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homosexuality

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  • Bhante Sujato
    Hi all, One of the side topics that was raised but not answered in the previous thread was on the Buddhist attitude to homosexuality. Since this is an
    Message 1 of 6 , May 1, 2005
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      Hi all,

      One of the side topics that was raised but not answered in the
      previous thread was on the Buddhist attitude to homosexuality. Since
      this is an important ethical question i beg leave to share a few
      thoughts here.

      First to the texts. It is quite remarkable that the early suttas,
      despite listing many forms of moral decay and degeneration, never
      mention homosexuality. This is certainly not because they were
      prudish. It seems as if it was just not an issue. There is a false
      reference sometimes mentioned in the Agganna Sutta (or is it
      Cakkavattisihanada?), but the Pali just says something vague like
      micchaadhammaa, which could mean just about anything.

      This is confirmed in the Vinaya. Since the Vinaya discusses
      misbehaviour of monks and nuns it mentions all kinds of often
      bizarre forms of sexual conduct.

      Homosexual acts are referred to fairly often; while they are
      obviously not acceptable among sexual monastics, there is no
      suggestion that they were considered any worse than 'straight' sex.

      In fact, there are several rules where the offence is heavier with
      women: for example, a monk touching a woman with lustful intent is a
      sanghadisesa, but touching a man is only a dukkata. This should,
      however, not be read as condoning homosexuality. It is purely
      pragmatic, as it would make it impossible to live in a same-sex
      community if one was afraid of committing a serious offence every
      time one touched a fellow monk.

      There is a certain kind of person called a pandaka who is not
      permitted to ordain. They are described in very strange terms, and
      seem to be more like, say, a hermaphrodite or eunech rather than
      simply someone with homosexual tendencies.

      It is also worth noting that the concept of a 'homosexual' is not
      necessarily directly applicable to ancient texts such as the Pali,
      in the sense of a person who's basic sexual orientation is to their
      own sex. There is simply mention of various acts that we would class
      as homosexual.

      This issue needs to be considered within the wider context of
      Buddhist ethics, especially sexual ethics. The intent of the third
      precept is to prevent sexual acts that betray trust. It has nothing
      to do with the kinds of sexual acts that are performed. Buddhism has
      never insisted on a 'missionary position', or condemmed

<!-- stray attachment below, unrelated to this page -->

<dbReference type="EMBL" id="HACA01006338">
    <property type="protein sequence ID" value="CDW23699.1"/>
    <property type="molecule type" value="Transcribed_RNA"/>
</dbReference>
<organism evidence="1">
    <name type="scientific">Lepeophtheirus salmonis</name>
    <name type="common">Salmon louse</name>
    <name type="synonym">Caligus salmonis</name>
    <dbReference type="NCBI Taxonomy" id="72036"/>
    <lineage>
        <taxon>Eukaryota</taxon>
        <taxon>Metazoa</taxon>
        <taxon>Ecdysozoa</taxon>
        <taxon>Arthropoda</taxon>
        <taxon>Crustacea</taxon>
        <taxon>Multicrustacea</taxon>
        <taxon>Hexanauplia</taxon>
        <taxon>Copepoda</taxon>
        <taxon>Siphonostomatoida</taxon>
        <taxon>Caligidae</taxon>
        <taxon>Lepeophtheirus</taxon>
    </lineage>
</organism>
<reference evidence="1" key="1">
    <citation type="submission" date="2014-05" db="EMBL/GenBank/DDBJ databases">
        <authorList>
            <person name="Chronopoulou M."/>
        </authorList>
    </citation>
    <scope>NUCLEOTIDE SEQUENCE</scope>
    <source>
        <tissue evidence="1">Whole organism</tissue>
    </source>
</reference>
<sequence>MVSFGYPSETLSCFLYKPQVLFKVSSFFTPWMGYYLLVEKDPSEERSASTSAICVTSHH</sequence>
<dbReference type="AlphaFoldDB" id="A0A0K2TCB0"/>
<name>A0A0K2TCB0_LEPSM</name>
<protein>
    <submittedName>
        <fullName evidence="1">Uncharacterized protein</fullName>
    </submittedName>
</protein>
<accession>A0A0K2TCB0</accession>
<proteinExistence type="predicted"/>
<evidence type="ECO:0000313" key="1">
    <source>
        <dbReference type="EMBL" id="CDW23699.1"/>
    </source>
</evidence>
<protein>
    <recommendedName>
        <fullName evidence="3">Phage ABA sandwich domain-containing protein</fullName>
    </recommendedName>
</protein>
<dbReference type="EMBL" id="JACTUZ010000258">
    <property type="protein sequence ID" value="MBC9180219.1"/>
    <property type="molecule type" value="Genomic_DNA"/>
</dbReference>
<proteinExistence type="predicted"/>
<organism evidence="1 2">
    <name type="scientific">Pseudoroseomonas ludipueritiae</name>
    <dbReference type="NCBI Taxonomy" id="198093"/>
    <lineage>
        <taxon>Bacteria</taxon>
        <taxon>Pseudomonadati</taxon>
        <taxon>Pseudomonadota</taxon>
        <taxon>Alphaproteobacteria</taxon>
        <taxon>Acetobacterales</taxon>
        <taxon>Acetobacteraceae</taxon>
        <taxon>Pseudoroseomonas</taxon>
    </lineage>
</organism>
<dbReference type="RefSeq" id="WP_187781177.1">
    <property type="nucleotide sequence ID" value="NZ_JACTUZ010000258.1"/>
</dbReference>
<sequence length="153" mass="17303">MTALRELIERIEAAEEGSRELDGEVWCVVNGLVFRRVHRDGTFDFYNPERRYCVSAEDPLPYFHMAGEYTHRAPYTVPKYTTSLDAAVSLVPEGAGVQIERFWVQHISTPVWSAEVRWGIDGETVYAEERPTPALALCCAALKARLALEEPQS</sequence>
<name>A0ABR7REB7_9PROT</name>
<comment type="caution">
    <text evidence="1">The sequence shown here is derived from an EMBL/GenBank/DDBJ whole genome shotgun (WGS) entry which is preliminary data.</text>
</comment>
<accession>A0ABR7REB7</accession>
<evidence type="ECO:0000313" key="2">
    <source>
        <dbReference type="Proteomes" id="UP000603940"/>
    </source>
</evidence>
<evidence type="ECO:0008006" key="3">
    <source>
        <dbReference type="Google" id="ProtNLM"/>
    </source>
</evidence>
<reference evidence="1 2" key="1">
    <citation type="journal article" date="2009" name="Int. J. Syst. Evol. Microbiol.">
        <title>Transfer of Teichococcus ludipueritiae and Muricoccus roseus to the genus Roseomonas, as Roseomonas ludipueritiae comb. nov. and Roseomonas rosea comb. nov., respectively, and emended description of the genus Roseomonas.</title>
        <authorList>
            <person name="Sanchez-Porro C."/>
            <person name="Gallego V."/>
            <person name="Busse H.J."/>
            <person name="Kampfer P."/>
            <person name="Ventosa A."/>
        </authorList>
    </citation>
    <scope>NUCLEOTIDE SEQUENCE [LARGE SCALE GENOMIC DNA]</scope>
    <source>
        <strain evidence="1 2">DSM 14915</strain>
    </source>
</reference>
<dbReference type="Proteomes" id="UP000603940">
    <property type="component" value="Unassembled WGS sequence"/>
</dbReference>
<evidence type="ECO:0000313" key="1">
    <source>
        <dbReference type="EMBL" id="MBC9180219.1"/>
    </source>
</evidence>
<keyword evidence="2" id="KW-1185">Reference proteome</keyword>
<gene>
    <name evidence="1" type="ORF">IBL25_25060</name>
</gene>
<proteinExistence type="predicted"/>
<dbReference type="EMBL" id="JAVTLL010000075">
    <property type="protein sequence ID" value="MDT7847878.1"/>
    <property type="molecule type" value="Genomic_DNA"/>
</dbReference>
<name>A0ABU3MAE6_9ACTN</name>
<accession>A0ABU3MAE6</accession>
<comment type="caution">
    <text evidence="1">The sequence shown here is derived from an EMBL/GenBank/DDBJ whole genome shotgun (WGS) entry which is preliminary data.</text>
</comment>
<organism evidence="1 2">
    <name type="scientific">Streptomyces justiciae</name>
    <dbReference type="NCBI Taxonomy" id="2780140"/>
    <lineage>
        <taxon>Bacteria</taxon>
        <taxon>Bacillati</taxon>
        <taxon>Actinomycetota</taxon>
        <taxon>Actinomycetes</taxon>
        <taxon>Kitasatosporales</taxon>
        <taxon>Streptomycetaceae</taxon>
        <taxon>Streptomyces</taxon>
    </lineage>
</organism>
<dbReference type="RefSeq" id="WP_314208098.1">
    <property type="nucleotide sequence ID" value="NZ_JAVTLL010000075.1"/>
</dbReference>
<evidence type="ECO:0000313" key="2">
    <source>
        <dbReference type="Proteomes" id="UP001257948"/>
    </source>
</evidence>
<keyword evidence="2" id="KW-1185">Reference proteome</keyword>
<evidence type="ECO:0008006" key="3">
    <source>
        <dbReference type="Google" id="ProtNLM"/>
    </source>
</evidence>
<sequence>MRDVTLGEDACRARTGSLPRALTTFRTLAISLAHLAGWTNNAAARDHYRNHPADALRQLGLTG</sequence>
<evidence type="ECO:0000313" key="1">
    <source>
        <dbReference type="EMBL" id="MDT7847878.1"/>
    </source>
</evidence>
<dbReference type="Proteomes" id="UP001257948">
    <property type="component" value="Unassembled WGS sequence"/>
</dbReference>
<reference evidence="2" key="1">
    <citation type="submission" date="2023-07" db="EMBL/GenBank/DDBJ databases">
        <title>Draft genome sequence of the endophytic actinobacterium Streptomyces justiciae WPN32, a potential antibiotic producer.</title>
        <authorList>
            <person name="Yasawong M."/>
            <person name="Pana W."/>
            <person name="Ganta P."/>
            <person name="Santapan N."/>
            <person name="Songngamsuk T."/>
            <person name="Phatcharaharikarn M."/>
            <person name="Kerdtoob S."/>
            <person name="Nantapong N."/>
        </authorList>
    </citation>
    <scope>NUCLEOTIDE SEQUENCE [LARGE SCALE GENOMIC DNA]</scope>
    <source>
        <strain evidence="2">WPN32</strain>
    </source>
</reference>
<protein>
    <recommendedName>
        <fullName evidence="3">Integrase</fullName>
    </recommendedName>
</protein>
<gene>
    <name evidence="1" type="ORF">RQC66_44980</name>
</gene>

masturbation, etc., etc.

      At least part of the reason for this (apart from it being simply a
      rational stance) is that Buddhism has never been a 'fecundist'
      religion; that is, we do not believe that we have a divine duty to
      maximise the population by producing as many children as possible.
      Thus sexual acts not intended for procreation do not infringe the
      third precept.

      This being so, it would seem clear that same sex couples, if in a
      caring, committed relationship, should be treated as no different
      from man-woman relationships. Hopefully this kind of attitude would
      help in extending a spiritual hand of friendship to a group of
      people who have suffered greatly through being marginalized and
      rejected by most religions.


      in Dhamma

      bhante Sujato
    • Yuttadhammo
      Dear Bhante, Thank you for the thorough analysis, I think it is well said. Just some ... I am looking at it a little differently... Buddhism doesn t have much
      Message 2 of 6 , May 1, 2005
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        Dear Bhante,

        Thank you for the thorough analysis, I think it is well said. Just some
        musings if I may:

        > This issue needs to be considered within the wider context of
        > Buddhist ethics, especially sexual ethics. The intent of the
        > third precept is to prevent sexual acts that betray trust. It
        > has nothing to do with the kinds of sexual acts that are
        > performed. Buddhism has never insisted on a 'missionary
        > position', or condemmed masturbation, etc., etc.

        I am looking at it a little differently... Buddhism doesn't have much good
        to say about sexual intercourse itself, let alone what kind of sexual
        intercourse it is. I am thinking now that it might say something that the
        Lord Buddha was clear here about what kinds of "women" a man was not to have
        relations with. One can imagine this was a reasonable thing to say if
        homosexuality was not accepted at that time, but I don't suppose it means
        that the Lord Buddha condemned homosexuality Himself. I think it is
        interesting to talk about the aga~n~na sutta which seems to suggest the
        perverse nature of heterosexuality in the first place. If we are talking